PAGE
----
There’s hardly anything more stressful than an impatient boss or spouse standing before you demanding an answer right now. For extroverts, it’s usually easy to spout something off. But not so for introverts, who may rely more on long-term memory than working memory (for extroverts, it’s the opposite). Usually, a few (pressure-free) beats is all an introvert needs to reach into their memory and pull out just the right words they want. Give them that time. It will be worth it, I promise.

7. Friends who understand that sometimes they will stay home. Introverts won’t attend every party or get-together. They do enjoy some socializing, but it’s all about dosage. Too much, and their sensitive systems will have them begging for their beds. They need friends who understand that sometimes they just can’t “people” anymore today. These friends know that once introverts have had downtime, they’ll be up for another (laid-back) adventure.

8. A deeper purpose to their work

Many introverts want a job that is more than just a paycheck. Sure, they need to pay their bills, but they want their 9-to-5 efforts to feel worthwhile, too. They want to know that they’re helping others. That they’re making at least some small difference in the grand scheme of things. If introverts are just punching in and punching out, doing routine work that doesn’t seem to fit a wider goal, life will feel hollow.

9. Permission to not explain sometimes

There are times when they just have no words. They may be feeling something strongly, but they can’t describe it. Or they need to be alone right now, but don’t have the energy to provide a lengthy explanation. When an introvert says, “I don’t want to talk about it,” or simply, “This is what I need,” let that suffice. After some time to process, they will likely come back to you with more words.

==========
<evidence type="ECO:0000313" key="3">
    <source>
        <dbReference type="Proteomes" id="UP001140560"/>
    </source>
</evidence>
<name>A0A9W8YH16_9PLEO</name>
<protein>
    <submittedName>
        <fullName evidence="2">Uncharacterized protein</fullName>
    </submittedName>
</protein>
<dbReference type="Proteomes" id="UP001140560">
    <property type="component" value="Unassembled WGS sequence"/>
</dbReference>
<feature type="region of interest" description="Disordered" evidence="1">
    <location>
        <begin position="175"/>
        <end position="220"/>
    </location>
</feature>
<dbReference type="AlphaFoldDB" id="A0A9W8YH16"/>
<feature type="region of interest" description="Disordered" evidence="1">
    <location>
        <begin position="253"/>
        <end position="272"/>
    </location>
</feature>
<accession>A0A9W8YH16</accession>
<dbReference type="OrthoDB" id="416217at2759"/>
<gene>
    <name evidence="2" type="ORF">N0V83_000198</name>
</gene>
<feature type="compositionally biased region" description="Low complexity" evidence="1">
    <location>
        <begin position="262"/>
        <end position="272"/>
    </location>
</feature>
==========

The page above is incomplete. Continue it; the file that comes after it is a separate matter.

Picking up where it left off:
10. Time and space to work uninterrupted

It’s no secret that introverts do their best work alone. Unfortunately, our offices and classrooms are not geared toward quiet reflection. As a result, you may find introverts sneaking away to the abandoned corners of the office building. Or coming early or staying late. Or begging to stay in the classroom — where it’s quiet and empty — during recess. To all teachers, supervisors, and parents — give introverts the quiet space they need to think. You may find that you get higher quality work in return.

11. Their tribe

Rarely the ones for chasing popularity, introverts usually have just a few close friends — and they prefer it that way. However,  note that the key word is “close.” For introverts, friendship isn’t about just occupying the same space, doing the same activity. Nor is it about trading gossip. It’s about finding a kindred spirit, someone who will peek into the introvert’s inner world — and reveal theirs in return.

12. Time to slow down

Breathe. Take it all in. Just be. Repeat.

Did you enjoy this article? Sign up for our newsletters to get more stories like this.